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Year 5 Concepts at a Glance: Psychiatry - Lorna Bo



This on-demand teaching session is pertinent for medical professionals who want a comprehensive understanding of post high heels drugs. Join us to learn about two main classes of drugs, SSRI's and atypical antipsychotics, useful for depression, anxiety, mental disorders and other symptoms. Discover their mechanisms of action, common side-effects and treatment algorithms, their interactions and various other information. Participants can also learn about serotonin syndrome, the mnemonics related to the use of cloZAPine and how to build a support system around patients to reintegrate them.
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Learning objectives

Learning objectives: 1. Identify four SSRI drugs and their key indications. 2. Describe the key side effects of SSRI’s to watch out for. 3. List examples of drug interactions that increase the risk of serotonin syndrome for a patient taking SSRI’s. 4. Outline the treatment algorithm for schizophrenia including atypical and clozapine medications. 5. Describe strategies to develop a supportive social structure for a patient with schizophrenia beyond medication.
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The following transcript was generated automatically from the content and has not been checked or corrected manually.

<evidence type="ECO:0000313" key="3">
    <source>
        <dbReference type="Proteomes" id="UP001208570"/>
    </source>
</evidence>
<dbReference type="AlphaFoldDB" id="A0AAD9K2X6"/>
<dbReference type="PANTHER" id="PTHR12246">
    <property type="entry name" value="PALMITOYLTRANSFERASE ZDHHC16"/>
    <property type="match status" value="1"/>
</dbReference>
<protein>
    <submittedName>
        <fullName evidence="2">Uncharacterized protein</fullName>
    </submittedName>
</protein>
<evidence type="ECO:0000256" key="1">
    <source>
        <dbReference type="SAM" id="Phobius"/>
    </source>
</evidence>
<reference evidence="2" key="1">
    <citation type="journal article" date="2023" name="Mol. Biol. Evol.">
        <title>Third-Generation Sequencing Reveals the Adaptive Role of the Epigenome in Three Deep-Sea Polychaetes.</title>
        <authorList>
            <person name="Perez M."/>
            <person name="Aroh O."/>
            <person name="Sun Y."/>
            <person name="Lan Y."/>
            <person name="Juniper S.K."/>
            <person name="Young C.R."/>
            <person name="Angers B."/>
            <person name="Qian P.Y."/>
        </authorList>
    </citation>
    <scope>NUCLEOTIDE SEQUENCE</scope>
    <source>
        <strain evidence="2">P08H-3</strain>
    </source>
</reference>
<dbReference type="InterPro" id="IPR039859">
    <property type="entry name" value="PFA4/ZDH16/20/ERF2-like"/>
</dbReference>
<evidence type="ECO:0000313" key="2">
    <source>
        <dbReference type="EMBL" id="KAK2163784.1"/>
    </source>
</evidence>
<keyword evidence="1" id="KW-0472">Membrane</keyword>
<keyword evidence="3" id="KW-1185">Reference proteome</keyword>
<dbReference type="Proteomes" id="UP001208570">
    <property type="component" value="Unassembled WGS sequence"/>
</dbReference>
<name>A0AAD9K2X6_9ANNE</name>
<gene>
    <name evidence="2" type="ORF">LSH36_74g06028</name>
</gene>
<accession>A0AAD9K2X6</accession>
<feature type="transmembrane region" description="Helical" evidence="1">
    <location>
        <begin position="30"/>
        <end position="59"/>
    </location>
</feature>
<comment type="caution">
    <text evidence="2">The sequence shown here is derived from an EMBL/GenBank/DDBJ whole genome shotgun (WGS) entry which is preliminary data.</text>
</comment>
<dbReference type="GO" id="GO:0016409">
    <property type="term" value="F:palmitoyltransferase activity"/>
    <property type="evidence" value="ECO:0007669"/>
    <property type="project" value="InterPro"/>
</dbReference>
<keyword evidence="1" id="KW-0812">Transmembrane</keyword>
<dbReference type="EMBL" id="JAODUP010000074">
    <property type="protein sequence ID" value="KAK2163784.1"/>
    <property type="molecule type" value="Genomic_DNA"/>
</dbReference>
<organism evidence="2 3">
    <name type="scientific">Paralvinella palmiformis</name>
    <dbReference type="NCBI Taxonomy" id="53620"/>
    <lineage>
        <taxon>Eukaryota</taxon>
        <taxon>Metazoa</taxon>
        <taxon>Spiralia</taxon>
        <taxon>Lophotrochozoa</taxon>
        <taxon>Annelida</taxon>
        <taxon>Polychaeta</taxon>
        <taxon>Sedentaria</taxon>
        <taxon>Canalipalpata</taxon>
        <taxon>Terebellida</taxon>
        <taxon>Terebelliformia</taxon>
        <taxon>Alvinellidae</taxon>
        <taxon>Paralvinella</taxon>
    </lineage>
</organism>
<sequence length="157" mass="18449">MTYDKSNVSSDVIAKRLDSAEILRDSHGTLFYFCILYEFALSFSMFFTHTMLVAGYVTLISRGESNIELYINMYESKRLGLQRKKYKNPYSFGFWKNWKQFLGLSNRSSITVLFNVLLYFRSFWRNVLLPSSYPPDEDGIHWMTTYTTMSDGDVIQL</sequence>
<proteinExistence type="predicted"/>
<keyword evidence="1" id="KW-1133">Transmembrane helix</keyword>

Post high heels drugs um that you should know about, it might also be useful for six years, um and potentially for fourth years as well. Um If you want to get a bit of a head start. Um But yeah, so today we're gonna be talking about probably the most important classes of drugs in terms of high yield knowledge. So we're gonna first talk about SSRI S which are used to treat depression and various other um um mental disorders. And then we'll talk about antipsychotics and we'll talk a bit more about um the side effects of antipsychotics um and the side effects of Ssris as well. So that's kind of our aim for the next 60 minutes or so. Um And if you wanna drop messages in the chat, um then please do and hopefully we'll, we'll get to them at the end. Ok. So if we start with SSRI S then, so SSRI S um hopefully you guys know the indications but if not, um SSRI S are indicated as first line for a whole host of sort of a whole host of disorders including depression, including anxiety, including, you know, postpartum depression. Um Some kind of mild eating disorders, but the main indication is depression and anxiety. Um There's some research that they are actually better anxiolytics than antidepressants. But yeah, and the mechanism mechanism of action is in the name. So, serotonin, serotonergic, sorry serotonergic reuptake inhibitors. Um So you can see the diagram that it's literally just blocking the reuptake of serotonin. So the serotonin lingers around in the in the brain longer causing more of an effect. Um But there's a bit of, well, there, there is more to it than that, but that's kind of all you need to know really. Um because this is very much oversimplified. OK. So this is kind of SSRI s on one slide in terms of what the high yield content is. Um the four main ones that you should know about are there are on the left. Um But there's also a bunch of others and ones that are like being researched and stuff, but they're all functionally very similar. Um They will act in very similar ways whether or not you're put on one or the other depends on like very minor kind of indications. Um Like you might get better side effects on one than with another, but in terms of mechanism of action, it's all the same. Um So sertraline, so some points to pick out with regards to each of them, sertraline is the best um post M I um don't ask me why, but that's just something that comes up on pla me now and again. Um Citalopram and escitalopram, there is a risk of QT prolongation. Um and the other things that come along with that like Torsade, um et cetera, et cetera. FLUoxetine is the most used one in Children and adolescents and with paroxetine, you shouldn't give it in pregnancy. Um All right. Um And then we've got a whole list of um side effects in the orange box on the right there. Um If we just go through them. So the main ones to know about are gastrointestinal um sexual dysfunction. And I think probably the hyponatremia and we'll talk about serotonin syndrome in the next slide as well. So with um gi effects, you can, the main things are like diarrhea, nausea, having a dry mouth and you can also get gi bleeding as well, especially in older patients. Um There are some CNS side effects. Um but they're not s they're not super characteristic, um except anxiety actually. So anxiety is much more common in the first few weeks um of taking an SSRI um someone raise their hand if you wanna type in the chat. Um What your question is, I'll get to it at some point. Um OK. And there is also a lower seizure threshold, which is something that you can see as well in some antipsychotics which will come on to you later. Um, suicidal thinking mostly in young people. Uh It's, it's one of those ones which it's very uncommon to happen, but you just need um you need to follow up with young people more um often just to check that that is not a side effect that's happening. Um Yeah, sexual dysfunction is probably one of the most common side effects and I think it's the commonest reason why people stop their SSRI s. Um and it can range from like um erectile dysfunction to not being able to orgasm or like having orgasms which aren't like pleasurable. Um And even when people stop the SSRI, there can sometimes be this period where they still experience those side effects um which is obviously not fun. Um And a a huge ra huge reason why people start SSRI S um and obviously something that's quite difficult to talk about for the patient. Um Yeah, and then platelets, yeah, increased bleeding risk, hyponatremia. Um These are ones which are kind of niche ones which you should just remember or try and drill into yourself. Um But yeah, main ones, like I said, like gi side effects sexual dysfunction. Um Yeah. OK. Um They will also interact with other things. So I mentioned the bleeding risk before. So that's why nsaids and aspirin are on there because obviously they will increase your gi bleeding risk as well. Um And with the Serotonin Syndrome, we'll talk about that in a second. But um other drugs which will increase um the chance of serotonin syndrome will interact with SSRI S to give you a bigger chance of having serotonin syndrome. So, SSRI S should not be prescribed with any Triptans or any monoamine monoamine ox monoamine oxidases. Um, because those two classes can also cause serotonin syndrome. Ok. Um And then the final point at the bottom is that if you give SSRI S, um, and someone gets better and wants to come off them, uh, you shouldn't take them off the SSRI until six months after they've stopped taking it. Um because that increases the chance that they won't relapse after they come off it and when you do take them off it, it should be withdrawn over a period of four weeks. Ideally or even longer, there's actually been more research into this recently, which has shown that um usually our withdrawal um regimens are too short and people get withdrawal symptoms. Um So ideally, it should actually be for even longer than a month, like possibly three months um with a very, very gradual down titration. Um because the pharmacokinetics of it are actually like exponential. So sorry, II don't wanna go into it too much, but basically, withdrawal, withdrawal um symptoms are a huge concern. Um And they basically just as, as I kind of mentioned here, um they, it's better for some um SSRI s than others, but for um things like escitalopram, sorry for things like um paroxetine, um which has the worst discontinuation sym symptoms of SSRI S, you can get stuff like again, gi side effects, again, anxiety. Um again, like I guess relapses of, of the original thing that it was meant to be treating for. Um So yeah, discontinuation symptoms will overlap a lot with the actual side effects of the SSRI if that makes sense. Um OK, so let's have a quick talk about SSRI S uh sorry about um names. OK. So this is a case study. Um and I've probably given it away a bit earlier, but does anyone know what's going on here? Yeah, Serotonin syndrome. So this guy is flushed, tachycardic, Tachy Nick, he has clonus hyperreflexia and dilated pedals and that cluster of symptoms after you've taken an an SSRI uh or anything else that increases your serotonin is basically serotonin syndrome um until proven otherwise. So, uh this is Serotonin syndrome on one slide. Um Main features are obviously altered mental state, autonomic dysfunction. So the flushing like potentially diarrhea, that kind of thing, anything where there's sero serotonin receptors, um neuromuscular hyperactivity. So, myoclonus tremor hyperreflexia. Um So hyperreflexia is an important one to remember when you differentiate between this and neuroleptic malignant syndrome, which again, we'll talk about later. Um But yeah, so in terms of causes, obviously, SSRI S is the main one. monoamine oxidases TCA S. So tricyclic antidepressants um and then recreational drugs like ecstasy and am fes. Yeah. So in terms of treatment, it's mostly supportive. Um So, you know, IV fluids don't give any more if what caused it, obviously, and if they're agitated, you can give them benzos. Um And in really severe cases, you could give a serotonin antagonist, like Cipro heptadine or chlorproMAZINE. OK. All right. So that's essentially all I wanted to talk about in terms of antidepressants because there's obviously loads of other classes as well, like SNRI S and TCA S. But given this is a sort of introductory talk, I don't wanna overload you. So we I'm just stuck with like the main class SSRI S. Um So now if we move on to antipsychotics, this is a bit more complicated. Um we generally, so you might remember this from way back in the day in MDA. But there are two main classes of antipsychotics. So typicals and atypicals. The atypical antipsychotics are the ones that were developed like way, way back um in the 19 100s and these all act on D2 uh receptors. So they're D2 antagonists and that's their only mechanism of action to whereas the atypicals um which are being developed more recently act on a whole host of other receptors. So they also act on D2, but they also have an action on five ht and receptors. The main ones being five ht two A and five HT two C, they also act on histamine receptors. So, h one and then some alpha receptors as well. Um Yeah. And, and so, and you know, you don't need to know the mechanism of action for each individual receptor. Like you don't need to know that, you know, block uh stimulating five HT two A like decreases D2 signaling, that kind of thing. Um It's just good to know that there's a, a wide range of, of receptors that these act on. Um And then yeah, the future atypicals might include some of these other receptors, but don't worry about that. Um OK. So here's the kind of general algorithm for schizophrenia management um which is obviously what you use antipsychotics for. So, uh you would generally start on um you would try one antipsychotic one atypical as your first line. And if they fail that you'd go onto a different atypical or atypical actually, and then if they failed that you would go on to cloZAPine. Um So, cloZAPine is an atypical which generally has the best e efficacy um for schizophrenia, all right. Um In terms of what was explained. OK. So in terms of other things as well, I mean, just to mention the facts that, you know, you can't just throw antipsychotics at someone, um you also have to kind of build up the social structure and supportive structure around them. Um So CBT family therapy, social support, you know, education, training, volunteering, opportunities, all of that um to support people to like reintegrate. Um And I'll talk a bit more about that later. Uh after I talked about the like pharmacological stuff. Um So, yeah, so this is the treatment algorithm in terms of uh cloZAPine specifically, um there's a useful mnemonic that I have which for some reason I haven't put on here, but it's scan where s is for sei seizure threshold. So it lowers seizure threshold. C is for constipation. Um A is for agranulocytosis and M is for myocarditis. Um So yeah, the main one to remember in that is probably agranulocytosis because that's the one that tends to be uh asked about all the time on password. Um Yeah, and in terms of monitoring antipsychotics, a lot of things have to be monitored because all antipsychotics can cause quite, quite severe metabolic symptoms. Um You, it can cause a lot of weight gain, hyperprolactinemia. Um So you wanna be checking up on people's weight, the BP, prolactin lipid profiles, HBA1C S, all of that and especially for cloZAPine. Uh You wanna be looking at the FP CS um just to check that they haven't developed again, the agranulocytosis. Um Yeah, so weekly FBC S for the 1st 18 weeks. Ok. And as a side note, abruptly stopping smoking can increase cloZAPine levels. Um which is, I don't, I don't think it will come up, but that's again, just something on past me. Um ok, so if we talk a bit more about the different types. Yeah, so typicals. Um there's a list of them there. So haloperidol chlorproMAZINE, tri fluoperazine, fluPHENAZine, zuclopenthixol and flupenthixole. I literally have never seen any of these in use except for the first two. So haloperidol and chlorproMAZINE. So don't worry about the others. Um Yeah. So in terms of how, how the typicals work and what specific um yeah, what specific things they cause. So the typicals are, you know, most infamous for causing extrapyramidal side effects as you might remember. Um And that's kind of the reason why the atypicals were brought in because they had a much lower chance of causing extrapyramidal side effects because they weren't just acting on D2 receptors, they were acting on loads of other things as well. So, um yeah, so with the typicals, um the main, yeah, the main things to know about with the extrapyramidal side effects, there's kind of a list of a list of different extrapyramidal side effects here. But the most acute one is acute dystonia um which is when basically all their muscles will contract. Um And you can get things like ocular gyrate crises, which is where your eyes kind of roll up. Um And you can treat that with um procyclidine which is an antimuscarinic. Um You also get this thing called a akathisia, which is defined quite subjectively as a quote unquote sense of inner restlessness. Um but apparently it's really like debilitating. Um you also can get pseudo Parkin Parkinsonism um which essentially just presents with the features of Parkinson's, but it's been induced by anti by a typical antipsychotic. Um If you remember, um Parkinsonism and schizophrenia are kind of opposite sides of a spectrum. And if you treat parkinsonism by giving dopamine, you can kind of push someone towards um presenting with a schizophrenic like picture. And if you give someone with schizophrenia dopamine blockers. So, antipsychotics, you kind of push them towards um a Parkinson's like picture. So really useful to conceptualize it as, as two ends of the scale. Um Yeah. And then tardive dyskinesia that's, that comes on a lot later. So it's kind of late onset, months to years. Um and that's like repetitive movements. Um So like lip smacking, pouting that kind of thing. So those are really important ones to know about just to kind of wrap your head around the different names like what aesthesia is, what acute dystonia is, what part of dyskinesia is. Um because those extra primal symptoms are obviously the reason why atypicals actually exist. Um Yeah. And then in terms of the other side effects of typicals, you've got um anticholinergic effects which are much more pronounced than with atypicals. Um anticholinergic effects. You can remember them by just like everything dries up basically. So you get dry eyes, dry mouth and you get constipation because your stools become dry. Um you can get blurry vision because your eyes become dry, that kind of thing. Um Weight gain as well. Um Sedation, you can get QT prolongation specifically with Validol. Um Yeah, but the main things obviously to know are the um are the extra prominal side effects. Ok. Um So then if we move on to the atypicals, so again develops because they don't tend to cause extra pram or side effects. Um they still have side effects that, but the main one this time is actually metabolic syndrome. So putting on weight causing um central obesity, diabetes or glucose intolerance, hyperlipidemia, hypertension and also hyperprolactinemia. So that's the main thing to remember with atypical antipsychotics is that they put on weight much, much, much more easily. Um And you really need to like stay on top of it. Um And you know, make sure that they're not developing diabetes because of it and making sure their lipid profile is all fine because you don't want anything cardiovascular happening um because of these medications. Ok. And then a list of um atypicals that I've put there. So risperiDONE, OLANZapine, QUEtiapine, ARIPiprazole and Cozine as well. Cozine I mentioned on the last slide um has its own kind of um yeah, side effect profile which I talked about. Um So the one that causes the most weight gain is probably OLANZapine and it's why OLANZapine is actually being trialed for use in eating disorders as well where it's shown quite a good effect. Um Yeah, what else was I gonna say? Um All right. So I think we'll just move on to some kind of more severe side effects that can happen. So here's another emergency case study. Um Does anyone know what is happening here? Talked about it briefly in the last slide. So I'm really sorry if you can hear music in the background, there's like a practice room literally next door. It's really awkward. OK. Yes. Acute uh acute dis yeah, exactly. So his head is fixed towards the left, his neck muscle is spasming. Um So, you know, all of his muscles are contracting basically. So this is an acute dystonic reaction. Um Yeah. So I've talked a bit about this but just to go over it again. So ocular gyro spasms. So eyes rolling up neck um twisting. So that's to, that's called torticollis. Um basically only happens with the typical um and because it's obviously it's called acute. So it happens in the early stages of treatment or after an increase in dose. Um And yeah, like I was saying, you can give procyclidine to reverse. Um Right. And what about this one? What do you think is going on here? Yeah. So, neuroleptic I Good syndrome. Is that just? Yeah. Yeah. So, neuroleptic Malignant syndrome, we didn't mention this before, but it's kind of the equivalent of Serotonin syndrome. But for antipsychotics, um although the mechanism of action of how it actually happens is a bit less clear. Um essentially, it happens whenever um you kind of overdose on antipsychotics um or you withdraw from Parkinson's disease medications. So basically, whenever there's like a rapid drop in dopamine, this might happen. So either you give a medication that intentionally drop your dopamine or you go off a medication that was raising your dopamine, you can get neuroleptic malignant syndrome. Um So it can be quite easy to confuse with um Serotonin syndrome. Um because there are some overlaps like pyrexia tachycardia. Um But the main thing to remember in terms of differentiating them clinically is the fact that neuro neuroleptic malignant syndrome presents with decreased reflexes. Whereas serotonin syndrome presents with increased reflexes, that's the main thing I use um to differentiate them because they'll usually have that in the stem of a question. So yeah, an important point to remember. Um it can, so it can lead to like muscle breakdown, so raised creatine kinase and that can lead to um you know, renal failure and multiorgan failure. Um And yeah, the mortality is quite high because of that up to 10%. Um Another way to differentiate between N MS and Serotonin Syndrome is that N MS tends to develop over a longer period of time. So over days to weeks, whereas Serotonin syndrome tends to occur quite quickly. So within hours to days. Ok. And then in terms of treatment, obviously, you stop the antipsychotic um mostly supportive again, but you can give some other things like bromocriptine, which is a dopamine agonist. So basically reversing what initially happened, you can also give Dantrolene um which is a ryanodine receptor antagonist. Uh You can also give him Aine, but the main ones to remember here are Dantrolene and bromocriptine as your options for treating N MS. Um OK, good. So this is just like a little summary of how to differentiate them. And OK, so I mentioned the reflexes. Um men, the course mentioned the onset. Um and then, yeah, you can differentiate cause of people's cause with serotonin syndrome, you've got that like autonomic activation whereas with N MS, you don't um in terms of neuromuscular stuff, yeah, you tend to get more of a myoclonus and a tremor, the serotonin syndrome. Whereas with N MS you get rigidity. Um So this is a usual thing to remember. Ok. And the last thing, yeah, the last thing before we go on to like a few MC Qs that I've got for the end is just talking briefly about lithium. Um just because again, it's one of those things which you need to know about and comes up quite a lot. So lithium is the main drug that we use to treat. Uh bipolar. It's a mood stabilizer. Um There are also other mood stabilizers out there um like anti antiepileptics. Um but lithium is kind of, you know, the wonder drug and you know, that's the reason people think that um lithium is being put in the water or the conspiracy theorists. So if we talk a bit about side effects toxicity and monitoring them. So with the side effects, a useful mnemonic similar to the scam mic for cozine is lit is the, the mic lithium, um which I quite like. So the L is for leuko leukocytosis, the I is for insipidus. So, nephrogenic diabetes, insipidus. Um T is for a fine tremor. Um And remember so, so fine tremor is a side effect of lithium. But when you actually overdose on lithium and you get toxicity that actually causes a course tremor. So important to differentiate between those two. the H stands for hypothyroidism and with long term use, it can cause hyperparathyroidism. Um So hypercalcemia as well. I stands for increased weight. Um The U Well, I think here they've changed it to a be vomiting and diarrhea. Um and the m is just like metallic taste which obviously makes sense cause lithium is the battle. So, um but yeah, so that's a really useful acronym to just commit to memory. Um ok, good. So toxicity then. So lithium is, is excreted by the kidneys. So essentially anything that makes the kidneys sad will cause lithium toxicity because you'll get a build up of lithium because the the kidneys can't excrete it. Um So dehydration, well, renal failure diuretics, um especially thiazides. So all of these things will impact the kidney. So they won't be able to excrete lithium. So you get lithium toxicity, um also febrile illnesses and heart failure. So in terms of how toxicity presents, um you get um the one thing to remember is you get a coarse tremor that differentiates it from the, the fine tremor that you kind of normally get with just a side effect of lithium. Um and you get early gi um effects like nausea, vomiting and diarrhea, and those develop into later neuro effects. So that's when the course tremor comes on the ataxia rigidity, hyperreflexia. Um and you also can get some cardiac features like bradycardia, bradycardia, um and conduction blocks. Ok. So again, kind of difficult to disentangle all these kind of toxicity syndromes. So like lithium toxicity syndromes and um in your la malignant syndrome and serotonin syndrome. But if you kind of just learn very distinctive features of each, for example, the fact that lithium toxicity comes with a coarse tremor and uh and it's hyperreflexia or not hyporeflexia, that kind of thing. It makes things a bit easier. Um because this is yeah, uh overdoses is something that Cambridge likes test on. So yeah, um the main thing again, as with all the others is just supportive treatment. So measuring the lithium levels and doing EC GS to make sure that the heart's not being affected, giving like a load of IV fluids. Thank you. And if that all doesn't work, then you might have to go on the dialysis if it's a really severe um toxicity. Yeah. So very important to be monitoring lithium levels because um it is actually quite a narrow range that you need to keep it in. Um So toxicity can actually be quite easy to fall into. Um it doesn't take much to overdose basically. So um lithium levels should be less than one. You should check, always check lithium 12 hours after the last dose. Um After you start it, you should check it weekly. Um And also when you change the dose, you should check it weekly until the concentration is stable. So basically just titr it until the concentrations stable and then you can check it for every three months for the first year and then every six months thereafter. Um But yeah, really important to keep the lithium levels in that narrow range of less than one. Um Yeah, and then also monitoring a bunch of other things. So yeah, weight and BMI because it can cause you to put on weight um T FT S because it can cause hypothyroidism. Um And yeah, EGFR as well because of um kid. Yeah, just checking the kidneys are OK to excrete it. OK. So that was kind of a whistle whistle stop to through SSRI S and their side effects with Serotonin syndrome as well. Antipsychotics. Um the two different types, their side effects and neuroleptic malignant syndrome. And then I briefly talked about lithium as well. Those are the, yeah, so I basically covered depression and anxiety treatment, psychosis treatment, and bipolar treatment like the first lines for each. Um But there is obviously like uh more to learn beyond this. This is just kind of an introduction to the three, you know, the, the first line treatments of the three main um mental disorders that tend to crop up. Um So yeah, I think we'll do a few Mc Qs and then hopefully that gives us a bit of time for like questions and discussion and stuff. OK. So fairly easy one to start off with. Um you guys can drop what you think the answer is in the chat. Yeah, exactly. Citalopram all done. So yeah, Cital um Citalopram being one of the SSRI s um Sildenafil is actually Viagra. So you would expect it to have the opposite effect. Um OK. The next one. OK. Is prolonged security prolongation. I love how it's like the same three things you um feel free to um guess as well if you want. So, yeah, this is prolongation of the QT interval um which is a characteristic ecg side effect of haloperidol. Um And remember as well, actually, Citalopram can cause prolonged Q QT interval as well. Um OK. How about this one? Yeah, well done. So again, this is the characteristic um agranulocytosis uh side effect. Uh I realize I didn't really define what that means, but you know, it's when you, you don't get as many granulocytes. So neutro your neutrophil uh count drops um and you're much more susceptible to infection. So, yeah, so that's a side effect that she's experienced. OK. What about this one? Yeah, part of this kind. Exactly. Exactly. I think the key here is that um he's been treated for many years. So it's not gonna be the other more acute side effects like oculogyric crisis. That's an acute side effect. A Akathisia would have shown itself before. Um, and so would the others probably. Um, and there hasn't really been any change in Medicat in medication level. It's just kind of happened like after a few years. Um, and that's kind of classic of Todd of dyskinesia. And he's got, yeah, these repetitive movements like grimacing, smacking his lips, protruding his tongue, um smacking lips is probably the most like classic one that they'll put in a a question stone. OK? And then last name. Thank you. Yes, exactly. I think this one was fairly obvious even even though it's a psych talk. But um yeah, so she has had a history of diarrhea, feeling thirsty, passing more urine. Um She has a fine tremor as well. And yeah, these are all classic um signs of lithium side effects. Um It's not um toxicity though because if you know the the tremor is a fine tremor and not a course tremor. Um So she probably just has slightly high that your levels. Um and then yeah, so feeling thirsty passing more urine. So that's, you know, nephrogenic diabetes, insipidus, which lithium causes and then it can also cause diarrhea. Ok? Cool. So there's that ii kind of wanted to put this slide in just as a footnote because I think psych especially as a med student can very easily, just be reduced to like a list of drugs and presentations and symptoms that you have to learn. But obviously, psychiatry is a lot more than that. Um, drugs aren't solutions and they have to go hand in hand with like therapeutic relationships. Um, and all the other, like soft stuff that Cambridge, then students don't really like that much. Um, but so with psychopharmacology, there's like a whole host of other things that will determine whether or not the person gets better beyond the drug. It's also the way that the drug is prescribed, the meaning that the person ascribes to the drug. Um There are patients who can have very strong feelings about medication and if they feel very negatively about a medication, they're being prescribed, they just won't have a good reaction to it. Um Either because, um, you know, uh they won't take it or because they'll kind of somatically induce side effects. Um or they just, they, they will just become treatment resistant, that kind of thing. Um Because the power of the mind is very, very strong and if someone doesn't want to get better on a medication, they generally won't. Um So I think there was a really interesting study actually that the top, so the best prescribers actually get better effects with a placebo drug than the bottom third of prescribers get with an active drug. Um So that just goes to show that it's not just the drugs that's having an effect. It's also the way you talk to patients. Um, and how much your, your patients trust you. Um, ok. So that's just something I wanted to put out there. Oh, what makes you in the top third or bottom third? So, it was stuff like how your tone of voice, like how much time you spent with the patient. Um, like how much of a history you took from them, how much like you got to know them as a person as opposed to just like having like a five minute conversation with them on a ward, that kind of thing. Um And it, they also showed that the top third of prescribers, all their patients tended to get better. Um Whereas with the bottom third of prescribers, not, not so much. Um So yeah, this is just a footnote essentially. Um to remind you guys this psych is a lot more than drugs, ok? That's the end. Sorry. That was very much like rushed.